An Italian research demonstrates how Pidotimod can modulate airway epithelial cells functions, which play a primary defensive role both providing a physical barrier and being involved in innate and adaptive immune responses; Pidotimod, in fact, is able to upregulate the expression of toll-like receptor-2 (TLR-2) on airway epithelial cells, beside important effects on intercellular adhesion molecule (ICAM-1), IL-8 release and others. TLR plays a key role in the innate immune system: it’s a type of pattern recognition receptor and recognize molecules broadly shared by pathogenes but distinguishable from host molecules, collectively referred to pathogen-associated molecular patterns (PAMPs) [8]. Furthermore, it has been demonstrated that Pidotimod can also modulate the inflammatory cascade triggered by TLR ligands through the up-regulation of the nucleotide binding and oligomerization domain receptor (NOD-like receptor) NLRP12 [9].

Pidotimod in children

Up to now, clinical studies on Pidotimod have been mainly conducted on children, focused on prevention of respiratory tract infections. The results show benefits from that therapy in many aspects of respiratory tract infections: a reduction of the number of infections, less day of fever, a lesser severity of signs and symptoms, and consequently a reduction in use of antibiotics and symptomatic drugs. Furthermore, the trials suggest that Pidotimod is a simple, well-tolerated and safe approach to reduce risks and symptoms correlated to respiratory tract infections [1] (Table 1).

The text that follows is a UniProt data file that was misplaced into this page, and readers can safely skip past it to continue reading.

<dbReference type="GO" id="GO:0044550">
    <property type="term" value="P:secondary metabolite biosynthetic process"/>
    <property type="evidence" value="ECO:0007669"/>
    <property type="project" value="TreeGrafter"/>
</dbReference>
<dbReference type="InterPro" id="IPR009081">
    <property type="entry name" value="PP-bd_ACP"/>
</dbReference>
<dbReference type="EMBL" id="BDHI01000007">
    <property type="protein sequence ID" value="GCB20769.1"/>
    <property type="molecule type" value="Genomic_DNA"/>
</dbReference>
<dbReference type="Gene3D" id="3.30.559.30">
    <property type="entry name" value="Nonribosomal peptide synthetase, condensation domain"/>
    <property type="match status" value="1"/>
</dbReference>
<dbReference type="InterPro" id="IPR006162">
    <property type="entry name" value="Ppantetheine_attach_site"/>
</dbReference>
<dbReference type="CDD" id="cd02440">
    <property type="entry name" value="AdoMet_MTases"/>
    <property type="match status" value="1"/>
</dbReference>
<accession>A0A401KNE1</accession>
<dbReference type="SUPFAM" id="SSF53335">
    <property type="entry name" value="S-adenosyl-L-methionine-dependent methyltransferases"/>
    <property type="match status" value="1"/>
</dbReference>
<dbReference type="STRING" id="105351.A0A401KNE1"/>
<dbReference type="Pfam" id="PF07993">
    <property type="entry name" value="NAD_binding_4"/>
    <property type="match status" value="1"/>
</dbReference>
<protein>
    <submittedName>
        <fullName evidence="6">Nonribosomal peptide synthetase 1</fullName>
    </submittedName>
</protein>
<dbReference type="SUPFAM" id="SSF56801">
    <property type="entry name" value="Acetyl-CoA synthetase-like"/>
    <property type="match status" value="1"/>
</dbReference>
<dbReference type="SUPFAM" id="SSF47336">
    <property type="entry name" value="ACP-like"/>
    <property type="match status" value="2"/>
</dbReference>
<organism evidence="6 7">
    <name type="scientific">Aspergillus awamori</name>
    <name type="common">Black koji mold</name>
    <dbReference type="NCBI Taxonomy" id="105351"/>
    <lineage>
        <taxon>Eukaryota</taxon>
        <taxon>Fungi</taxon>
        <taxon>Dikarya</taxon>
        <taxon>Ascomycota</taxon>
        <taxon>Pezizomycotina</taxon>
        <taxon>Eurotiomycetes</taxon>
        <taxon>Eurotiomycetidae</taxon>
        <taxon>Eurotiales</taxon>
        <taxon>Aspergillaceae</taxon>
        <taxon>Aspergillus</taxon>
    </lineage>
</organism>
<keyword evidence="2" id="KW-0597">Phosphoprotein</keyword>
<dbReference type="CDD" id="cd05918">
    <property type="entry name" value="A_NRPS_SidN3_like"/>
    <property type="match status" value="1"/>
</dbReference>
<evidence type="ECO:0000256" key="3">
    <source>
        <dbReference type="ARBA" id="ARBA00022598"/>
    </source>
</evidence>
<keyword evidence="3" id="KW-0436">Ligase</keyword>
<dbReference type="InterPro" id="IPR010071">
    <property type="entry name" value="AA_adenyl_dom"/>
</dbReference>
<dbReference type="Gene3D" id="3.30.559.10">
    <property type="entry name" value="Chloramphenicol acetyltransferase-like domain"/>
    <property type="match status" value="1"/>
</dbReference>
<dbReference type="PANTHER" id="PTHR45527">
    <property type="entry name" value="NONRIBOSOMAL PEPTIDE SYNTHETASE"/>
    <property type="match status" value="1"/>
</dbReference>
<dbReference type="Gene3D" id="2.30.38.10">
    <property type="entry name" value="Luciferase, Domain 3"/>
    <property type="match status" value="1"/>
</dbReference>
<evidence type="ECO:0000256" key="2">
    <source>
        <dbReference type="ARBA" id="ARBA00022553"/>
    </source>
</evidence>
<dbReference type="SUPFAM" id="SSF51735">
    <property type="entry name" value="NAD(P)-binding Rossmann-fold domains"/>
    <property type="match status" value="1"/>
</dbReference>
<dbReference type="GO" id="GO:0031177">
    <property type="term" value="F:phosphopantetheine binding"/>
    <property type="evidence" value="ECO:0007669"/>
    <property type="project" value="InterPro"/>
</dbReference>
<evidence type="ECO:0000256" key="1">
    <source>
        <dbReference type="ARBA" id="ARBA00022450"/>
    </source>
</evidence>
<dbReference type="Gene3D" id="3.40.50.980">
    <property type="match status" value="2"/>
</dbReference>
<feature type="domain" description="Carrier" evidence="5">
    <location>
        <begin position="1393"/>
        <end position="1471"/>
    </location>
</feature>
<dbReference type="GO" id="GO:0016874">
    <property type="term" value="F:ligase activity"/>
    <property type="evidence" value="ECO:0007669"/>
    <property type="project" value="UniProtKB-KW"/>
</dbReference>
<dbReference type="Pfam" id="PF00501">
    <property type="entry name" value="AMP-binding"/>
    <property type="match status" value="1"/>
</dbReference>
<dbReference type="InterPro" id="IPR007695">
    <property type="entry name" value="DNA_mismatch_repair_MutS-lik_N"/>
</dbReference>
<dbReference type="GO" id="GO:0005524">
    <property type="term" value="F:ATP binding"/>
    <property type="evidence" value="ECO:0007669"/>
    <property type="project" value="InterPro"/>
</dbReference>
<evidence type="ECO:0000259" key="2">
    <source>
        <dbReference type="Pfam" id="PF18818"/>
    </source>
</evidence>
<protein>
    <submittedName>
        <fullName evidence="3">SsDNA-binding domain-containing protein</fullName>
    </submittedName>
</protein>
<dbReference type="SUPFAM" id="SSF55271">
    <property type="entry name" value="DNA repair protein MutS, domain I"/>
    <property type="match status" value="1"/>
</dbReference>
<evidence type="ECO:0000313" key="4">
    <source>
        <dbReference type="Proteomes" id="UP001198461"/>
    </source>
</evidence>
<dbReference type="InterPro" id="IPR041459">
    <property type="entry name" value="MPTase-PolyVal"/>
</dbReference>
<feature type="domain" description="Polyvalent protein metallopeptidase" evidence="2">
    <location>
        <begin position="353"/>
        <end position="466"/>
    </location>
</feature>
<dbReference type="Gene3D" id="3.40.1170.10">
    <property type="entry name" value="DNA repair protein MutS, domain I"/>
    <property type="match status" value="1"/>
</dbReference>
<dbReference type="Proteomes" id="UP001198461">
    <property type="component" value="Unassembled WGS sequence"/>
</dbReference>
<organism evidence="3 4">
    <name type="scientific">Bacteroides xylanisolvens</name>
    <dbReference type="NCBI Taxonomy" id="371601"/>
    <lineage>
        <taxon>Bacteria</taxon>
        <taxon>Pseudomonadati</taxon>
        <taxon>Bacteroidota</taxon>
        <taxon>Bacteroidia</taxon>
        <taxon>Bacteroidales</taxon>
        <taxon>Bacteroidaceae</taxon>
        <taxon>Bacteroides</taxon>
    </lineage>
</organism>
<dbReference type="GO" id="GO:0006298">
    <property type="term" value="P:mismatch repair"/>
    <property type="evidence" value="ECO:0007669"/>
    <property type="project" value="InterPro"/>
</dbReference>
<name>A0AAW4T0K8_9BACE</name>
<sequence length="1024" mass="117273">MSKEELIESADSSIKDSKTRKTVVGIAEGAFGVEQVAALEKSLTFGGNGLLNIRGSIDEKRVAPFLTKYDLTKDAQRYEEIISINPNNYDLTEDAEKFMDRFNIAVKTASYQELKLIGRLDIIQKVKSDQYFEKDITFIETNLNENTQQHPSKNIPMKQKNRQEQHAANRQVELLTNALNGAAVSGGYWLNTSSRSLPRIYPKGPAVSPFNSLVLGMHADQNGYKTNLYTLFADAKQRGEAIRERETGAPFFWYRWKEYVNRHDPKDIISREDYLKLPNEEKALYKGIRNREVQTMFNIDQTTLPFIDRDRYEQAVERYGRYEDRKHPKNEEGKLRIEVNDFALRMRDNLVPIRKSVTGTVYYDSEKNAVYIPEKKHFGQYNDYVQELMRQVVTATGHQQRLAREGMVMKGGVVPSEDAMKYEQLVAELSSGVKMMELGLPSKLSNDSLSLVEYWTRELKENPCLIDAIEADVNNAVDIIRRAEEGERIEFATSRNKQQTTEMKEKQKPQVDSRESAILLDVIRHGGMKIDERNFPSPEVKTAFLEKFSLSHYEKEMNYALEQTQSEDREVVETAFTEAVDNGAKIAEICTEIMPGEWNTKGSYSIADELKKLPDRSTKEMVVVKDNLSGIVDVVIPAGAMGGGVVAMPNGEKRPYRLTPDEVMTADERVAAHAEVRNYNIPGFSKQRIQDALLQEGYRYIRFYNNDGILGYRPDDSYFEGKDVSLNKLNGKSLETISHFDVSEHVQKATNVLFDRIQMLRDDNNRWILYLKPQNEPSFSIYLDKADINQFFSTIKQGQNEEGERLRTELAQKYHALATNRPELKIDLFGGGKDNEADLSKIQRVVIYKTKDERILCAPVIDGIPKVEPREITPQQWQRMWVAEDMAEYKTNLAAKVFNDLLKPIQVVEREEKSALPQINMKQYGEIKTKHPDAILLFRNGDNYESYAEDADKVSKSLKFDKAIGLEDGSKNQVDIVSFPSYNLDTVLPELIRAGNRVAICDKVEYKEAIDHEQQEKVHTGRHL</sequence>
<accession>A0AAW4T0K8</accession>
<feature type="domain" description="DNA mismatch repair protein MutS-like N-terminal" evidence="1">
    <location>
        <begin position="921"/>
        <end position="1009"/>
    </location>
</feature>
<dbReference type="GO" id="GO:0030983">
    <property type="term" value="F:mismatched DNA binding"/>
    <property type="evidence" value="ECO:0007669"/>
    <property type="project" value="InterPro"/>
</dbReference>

Table 1

Pidotimod: clinical trials in children

Prophylaxis with the novel immunomodulator Pidotimod reduces the frequency and severity of upper respiratory tract infections in children with Down’s Syndrome

26 children with Down’s Syndrome

↓ nasal secretions,

 

↓ nasal obstruction